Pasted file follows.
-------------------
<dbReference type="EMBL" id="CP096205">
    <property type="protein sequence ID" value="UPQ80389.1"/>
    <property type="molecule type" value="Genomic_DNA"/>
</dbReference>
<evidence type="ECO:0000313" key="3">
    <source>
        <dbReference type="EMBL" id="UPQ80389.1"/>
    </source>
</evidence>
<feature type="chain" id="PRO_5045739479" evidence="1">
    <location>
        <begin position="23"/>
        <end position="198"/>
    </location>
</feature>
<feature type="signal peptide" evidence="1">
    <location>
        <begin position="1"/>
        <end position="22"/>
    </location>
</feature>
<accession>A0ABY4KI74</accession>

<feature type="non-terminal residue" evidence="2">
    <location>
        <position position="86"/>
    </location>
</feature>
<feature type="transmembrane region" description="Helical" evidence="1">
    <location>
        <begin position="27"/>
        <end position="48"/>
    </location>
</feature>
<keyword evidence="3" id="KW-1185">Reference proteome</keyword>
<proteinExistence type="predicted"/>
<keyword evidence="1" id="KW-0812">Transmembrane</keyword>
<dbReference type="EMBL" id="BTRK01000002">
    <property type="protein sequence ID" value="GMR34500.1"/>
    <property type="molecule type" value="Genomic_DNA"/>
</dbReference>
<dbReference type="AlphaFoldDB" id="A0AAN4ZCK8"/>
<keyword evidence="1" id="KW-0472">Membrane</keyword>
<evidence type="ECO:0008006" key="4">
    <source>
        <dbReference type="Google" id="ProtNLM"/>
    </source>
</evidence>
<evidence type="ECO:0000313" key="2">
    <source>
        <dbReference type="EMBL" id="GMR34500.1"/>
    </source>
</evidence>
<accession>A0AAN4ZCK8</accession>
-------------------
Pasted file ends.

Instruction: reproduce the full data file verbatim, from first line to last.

<dbReference type="EMBL" id="CP096205">
    <property type="protein sequence ID" value="UPQ80389.1"/>
    <property type="molecule type" value="Genomic_DNA"/>
</dbReference>
<evidence type="ECO:0000313" key="3">
    <source>
        <dbReference type="EMBL" id="UPQ80389.1"/>
    </source>
</evidence>
<feature type="chain" id="PRO_5045739479" evidence="1">
    <location>
        <begin position="23"/>
        <end position="198"/>
    </location>
</feature>
<feature type="signal peptide" evidence="1">
    <location>
        <begin position="1"/>
        <end position="22"/>
    </location>
</feature>
<accession>A0ABY4KI74</accession>

<feature type="non-terminal residue" evidence="2">
    <location>
        <position position="86"/>
    </location>
</feature>
<feature type="transmembrane region" description="Helical" evidence="1">
    <location>
        <begin position="27"/>
        <end position="48"/>
    </location>
</feature>
<keyword evidence="3" id="KW-1185">Reference proteome</keyword>
<proteinExistence type="predicted"/>
<keyword evidence="1" id="KW-0812">Transmembrane</keyword>
<dbReference type="EMBL" id="BTRK01000002">
    <property type="protein sequence ID" value="GMR34500.1"/>
    <property type="molecule type" value="Genomic_DNA"/>
</dbReference>
<dbReference type="AlphaFoldDB" id="A0AAN4ZCK8"/>
<keyword evidence="1" id="KW-0472">Membrane</keyword>
<evidence type="ECO:0008006" key="4">
    <source>
        <dbReference type="Google" id="ProtNLM"/>
    </source>
</evidence>
<evidence type="ECO:0000313" key="2">
    <source>
        <dbReference type="EMBL" id="GMR34500.1"/>
    </source>
</evidence>
<accession>A0AAN4ZCK8</accession>